• Fresh granadilla is very rich in potassium. 100 g fruit pulp has about 348 mg of potassium. Potassium is a major component of cells and body fluids and helps regulate heart rate and blood pressure.

  • Furthermore, granadilla is an excellent source of minerals. Iron, copper, magnesium and phosphorus are present in adequate amounts in the fruit.


See the table below for in depth analysis of nutrients: Passion fruit (Passiflora edulis), Fresh, Nutritive Value per 100 g. (Source: USDA National Nutrient data base)
Principle Nutrient Value Percentage of RDA
Energy 97 Kcal 5%
Carbohydrates 23.38 g 18%
Protein 2.20 g 4%
Total Fat 0.70 g 3%
Cholesterol 0 mg 0%
Dietary Fiber 10.40 g 27%
Vitamins
Folates 14 µg 3%
Niacin 1.500 mg 9%
Pyridoxine 0.100 mg 8%
Riboflavin 0.130 mg 10%
Thiamin 0.00 mg 0%
Vitamin A 1274 IU 43%
Vitamin C 30 mg 50%
Vitamin E 0.02 µg <1%
Vitamin K 0.7 mg 0.5%
Electrolytes
Sodium 0 mg 0%
Potassium 348 mg 7%
Minerals
Calcium 12 mg 1.2%
Copper 0.086 mg 9.5%
Iron 1.60 mg 20%
Magnesium 29 mg 7%
Phosphorus 68 mg 10%
Selenium 0.6 µg 1%
Zinc 0.10 mg 1%
Phyto-nutrients
Carotene-ß 743 µg --
Crypto-xanthin-ß 41 µg --
Lycopene 0 µg --

Selection and storage

Passion fruits can be available year around in the supermarkets in the United States. In other parts of the world, their availability is seasonal and varies accordingly. In New Zealand, the passion fruit season begins from January, and peaks in April.

In the stores, buy fruits that are well ripe, plump and heavy for their size. Fruits with wrinkle surface are more flavorful and rich in sugar.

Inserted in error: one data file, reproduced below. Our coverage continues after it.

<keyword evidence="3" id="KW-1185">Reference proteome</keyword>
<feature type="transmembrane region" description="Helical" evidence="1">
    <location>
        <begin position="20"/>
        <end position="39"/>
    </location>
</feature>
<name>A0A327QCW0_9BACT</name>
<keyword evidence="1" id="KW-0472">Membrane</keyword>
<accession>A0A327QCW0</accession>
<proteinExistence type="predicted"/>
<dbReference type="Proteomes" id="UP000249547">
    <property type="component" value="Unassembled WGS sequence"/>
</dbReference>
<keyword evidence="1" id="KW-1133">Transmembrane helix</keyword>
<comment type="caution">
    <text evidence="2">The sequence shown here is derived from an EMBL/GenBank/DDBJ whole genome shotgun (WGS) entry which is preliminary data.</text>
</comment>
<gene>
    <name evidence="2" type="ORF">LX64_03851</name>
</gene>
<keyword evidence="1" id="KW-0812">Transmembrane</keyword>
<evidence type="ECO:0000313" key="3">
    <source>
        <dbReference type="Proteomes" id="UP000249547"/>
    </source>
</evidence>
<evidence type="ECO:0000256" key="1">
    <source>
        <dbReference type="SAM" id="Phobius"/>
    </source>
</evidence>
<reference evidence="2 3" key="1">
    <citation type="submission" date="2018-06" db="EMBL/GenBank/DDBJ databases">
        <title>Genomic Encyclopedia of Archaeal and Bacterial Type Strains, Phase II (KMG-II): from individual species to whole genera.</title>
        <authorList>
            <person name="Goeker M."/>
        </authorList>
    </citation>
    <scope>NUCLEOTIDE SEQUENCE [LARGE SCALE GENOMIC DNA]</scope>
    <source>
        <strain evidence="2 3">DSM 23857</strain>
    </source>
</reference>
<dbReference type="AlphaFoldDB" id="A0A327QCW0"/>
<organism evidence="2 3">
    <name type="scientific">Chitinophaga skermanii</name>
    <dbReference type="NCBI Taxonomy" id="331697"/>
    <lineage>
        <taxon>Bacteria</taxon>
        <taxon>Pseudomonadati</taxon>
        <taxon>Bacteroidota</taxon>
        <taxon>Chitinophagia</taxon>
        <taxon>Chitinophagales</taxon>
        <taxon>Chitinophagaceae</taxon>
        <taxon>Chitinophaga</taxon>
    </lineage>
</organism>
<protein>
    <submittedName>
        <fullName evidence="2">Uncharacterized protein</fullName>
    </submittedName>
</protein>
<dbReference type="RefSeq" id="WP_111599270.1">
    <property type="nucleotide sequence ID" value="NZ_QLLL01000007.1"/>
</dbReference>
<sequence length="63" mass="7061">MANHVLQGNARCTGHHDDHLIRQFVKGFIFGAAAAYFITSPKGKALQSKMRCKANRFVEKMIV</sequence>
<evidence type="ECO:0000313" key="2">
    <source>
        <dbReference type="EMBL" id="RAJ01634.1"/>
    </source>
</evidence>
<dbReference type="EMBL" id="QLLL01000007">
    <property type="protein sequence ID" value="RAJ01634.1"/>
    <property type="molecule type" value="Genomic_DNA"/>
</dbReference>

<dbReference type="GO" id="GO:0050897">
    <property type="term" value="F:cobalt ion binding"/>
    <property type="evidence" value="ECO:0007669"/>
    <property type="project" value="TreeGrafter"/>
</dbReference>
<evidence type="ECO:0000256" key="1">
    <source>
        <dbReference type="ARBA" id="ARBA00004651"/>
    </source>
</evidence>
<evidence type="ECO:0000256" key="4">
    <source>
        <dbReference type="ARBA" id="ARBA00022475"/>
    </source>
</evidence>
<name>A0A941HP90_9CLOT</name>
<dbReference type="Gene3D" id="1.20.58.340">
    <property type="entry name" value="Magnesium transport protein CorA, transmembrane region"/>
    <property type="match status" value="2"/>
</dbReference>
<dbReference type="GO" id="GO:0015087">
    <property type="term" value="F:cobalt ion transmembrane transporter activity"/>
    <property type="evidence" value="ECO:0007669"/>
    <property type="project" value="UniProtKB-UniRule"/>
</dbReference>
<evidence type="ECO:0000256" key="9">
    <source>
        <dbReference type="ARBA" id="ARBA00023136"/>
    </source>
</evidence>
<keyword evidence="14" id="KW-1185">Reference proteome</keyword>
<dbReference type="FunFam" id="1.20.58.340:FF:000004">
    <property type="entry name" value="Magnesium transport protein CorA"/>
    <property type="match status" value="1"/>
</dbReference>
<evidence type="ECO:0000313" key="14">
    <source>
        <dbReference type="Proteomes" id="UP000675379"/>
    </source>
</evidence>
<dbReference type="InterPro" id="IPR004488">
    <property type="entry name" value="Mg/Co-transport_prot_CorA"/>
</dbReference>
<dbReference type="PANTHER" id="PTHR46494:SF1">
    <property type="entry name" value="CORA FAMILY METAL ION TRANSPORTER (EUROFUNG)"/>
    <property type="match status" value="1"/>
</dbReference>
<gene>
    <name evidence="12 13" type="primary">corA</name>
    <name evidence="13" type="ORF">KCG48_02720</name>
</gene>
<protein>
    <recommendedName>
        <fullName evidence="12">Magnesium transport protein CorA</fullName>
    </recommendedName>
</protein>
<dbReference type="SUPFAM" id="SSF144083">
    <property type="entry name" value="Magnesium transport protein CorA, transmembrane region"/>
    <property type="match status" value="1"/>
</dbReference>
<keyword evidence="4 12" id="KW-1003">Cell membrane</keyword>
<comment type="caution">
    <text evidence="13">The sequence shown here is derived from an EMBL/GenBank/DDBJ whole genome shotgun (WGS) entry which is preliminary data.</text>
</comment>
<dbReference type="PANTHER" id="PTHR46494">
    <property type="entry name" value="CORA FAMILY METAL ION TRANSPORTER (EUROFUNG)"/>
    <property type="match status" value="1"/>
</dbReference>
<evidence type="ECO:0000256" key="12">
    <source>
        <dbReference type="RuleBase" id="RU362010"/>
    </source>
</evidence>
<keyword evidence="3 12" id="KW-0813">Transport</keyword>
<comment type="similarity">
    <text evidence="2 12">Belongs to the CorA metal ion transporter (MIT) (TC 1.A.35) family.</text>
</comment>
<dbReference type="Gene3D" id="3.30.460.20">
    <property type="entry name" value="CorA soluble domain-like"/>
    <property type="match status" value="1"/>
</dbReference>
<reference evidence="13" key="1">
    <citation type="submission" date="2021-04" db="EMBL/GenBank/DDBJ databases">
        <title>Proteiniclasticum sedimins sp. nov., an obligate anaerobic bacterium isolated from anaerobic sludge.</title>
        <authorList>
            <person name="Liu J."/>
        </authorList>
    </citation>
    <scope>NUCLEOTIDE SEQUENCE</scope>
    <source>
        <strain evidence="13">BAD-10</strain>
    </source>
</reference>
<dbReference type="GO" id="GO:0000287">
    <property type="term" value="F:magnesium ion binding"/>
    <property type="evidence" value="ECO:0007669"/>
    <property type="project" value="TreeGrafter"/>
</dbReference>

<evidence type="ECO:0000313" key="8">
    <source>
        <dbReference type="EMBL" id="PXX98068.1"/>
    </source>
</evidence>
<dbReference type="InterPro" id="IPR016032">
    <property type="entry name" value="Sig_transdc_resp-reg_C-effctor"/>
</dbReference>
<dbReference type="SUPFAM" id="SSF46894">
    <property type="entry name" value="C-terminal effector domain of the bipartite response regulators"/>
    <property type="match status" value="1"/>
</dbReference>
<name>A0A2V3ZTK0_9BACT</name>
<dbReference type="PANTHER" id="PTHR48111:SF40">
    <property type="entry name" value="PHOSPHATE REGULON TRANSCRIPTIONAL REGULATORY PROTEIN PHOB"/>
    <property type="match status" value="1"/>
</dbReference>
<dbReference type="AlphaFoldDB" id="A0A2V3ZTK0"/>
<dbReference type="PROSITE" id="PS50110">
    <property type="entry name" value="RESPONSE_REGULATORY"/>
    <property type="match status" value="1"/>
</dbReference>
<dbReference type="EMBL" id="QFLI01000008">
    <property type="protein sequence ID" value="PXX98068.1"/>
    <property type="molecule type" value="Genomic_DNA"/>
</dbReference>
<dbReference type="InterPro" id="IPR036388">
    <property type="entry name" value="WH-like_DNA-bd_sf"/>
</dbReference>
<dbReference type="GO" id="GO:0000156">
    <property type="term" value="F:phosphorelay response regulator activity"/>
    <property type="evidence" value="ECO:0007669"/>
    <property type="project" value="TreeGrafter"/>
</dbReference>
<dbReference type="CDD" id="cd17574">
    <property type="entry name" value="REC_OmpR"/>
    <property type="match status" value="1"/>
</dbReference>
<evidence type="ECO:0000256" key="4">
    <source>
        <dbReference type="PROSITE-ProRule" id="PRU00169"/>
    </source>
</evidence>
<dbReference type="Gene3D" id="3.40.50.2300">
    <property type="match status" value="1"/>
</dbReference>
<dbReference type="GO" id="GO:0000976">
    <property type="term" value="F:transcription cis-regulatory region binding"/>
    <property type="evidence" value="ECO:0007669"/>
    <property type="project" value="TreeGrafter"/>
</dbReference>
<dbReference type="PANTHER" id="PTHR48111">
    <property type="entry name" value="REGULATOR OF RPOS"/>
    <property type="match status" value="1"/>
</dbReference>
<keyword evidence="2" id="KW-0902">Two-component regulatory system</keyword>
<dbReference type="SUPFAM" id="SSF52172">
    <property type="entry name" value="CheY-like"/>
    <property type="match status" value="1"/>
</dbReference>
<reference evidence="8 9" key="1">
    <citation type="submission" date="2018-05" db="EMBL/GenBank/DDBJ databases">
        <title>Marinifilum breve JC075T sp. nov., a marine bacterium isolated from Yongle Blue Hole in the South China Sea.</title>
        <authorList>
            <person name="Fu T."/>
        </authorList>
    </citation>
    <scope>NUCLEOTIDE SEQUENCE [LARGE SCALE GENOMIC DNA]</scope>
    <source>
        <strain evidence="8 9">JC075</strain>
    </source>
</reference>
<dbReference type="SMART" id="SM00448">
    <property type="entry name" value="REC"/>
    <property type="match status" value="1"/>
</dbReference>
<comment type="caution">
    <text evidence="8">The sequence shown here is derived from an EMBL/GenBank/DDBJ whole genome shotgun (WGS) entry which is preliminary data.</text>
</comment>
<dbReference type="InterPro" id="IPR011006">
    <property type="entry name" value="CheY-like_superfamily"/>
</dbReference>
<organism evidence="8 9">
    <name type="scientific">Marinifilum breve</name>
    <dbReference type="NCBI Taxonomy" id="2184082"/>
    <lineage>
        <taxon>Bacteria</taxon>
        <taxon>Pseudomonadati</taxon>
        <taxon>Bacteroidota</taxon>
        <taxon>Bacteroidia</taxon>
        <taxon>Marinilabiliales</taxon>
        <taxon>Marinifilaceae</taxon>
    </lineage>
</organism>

Avoid overtly mature fruits. Minor cuts and spots are common on the skin. Such small abrasions on the fruit surface usually do not influence the quality of the fruit.

Once at home, keep them in fruit basket and place in a cool dark place where they stay well for 1-2 days. Ripe fruits may be maintained in the refrigerator for up to one week. Additionally, passion fruit freezes well. Simply scoop the pulp into a bowl, add a little sugar, and freeze in the chiller tray.


Preparation and serving method

passion fruit
Cut section of passion-granadilla fruit.
(Photo by geishaboy500)

Wash fruit in cold water and pat dry them using a soft cloth or paper. Cut the fruit lengthwise into two halves. Then, scoop out the juicy pulp with a spoon. Discard the tough shell.

Passion fruits have a unique tart pleasant flavor, and sweet taste. Purple passion fruits are smaller but more flavorful than yellow-golden passions.

Here are some serving tips:

  • Passion fruit can be enjoyed fresh, especially when the fruit is well ripe. Just scoop out its juicy pulp using a spoon. Its tough shell, anyhow, is inedible.
  • Their juicy pulp can also be enjoyed as a refreshing intra-day drink.

  • Passions add a distinct flavor to fruit salads.

  • Passions used in the preparation of sauce, jellies, and syrups.

  • It employed in various recipes like passion fruit mousse, ice-cream, pizza, desserts, cakes, mousse…etc.


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Further reading and Resources:

1. USDA National Nutrient Database. (opens in new window)

2. Stanford School of Medicine Cancer information Page-Nutrition to Reduce Cancer Risk (Link opens in new window).

3. Passionfruit information - http://www.passionfruit.org.nz/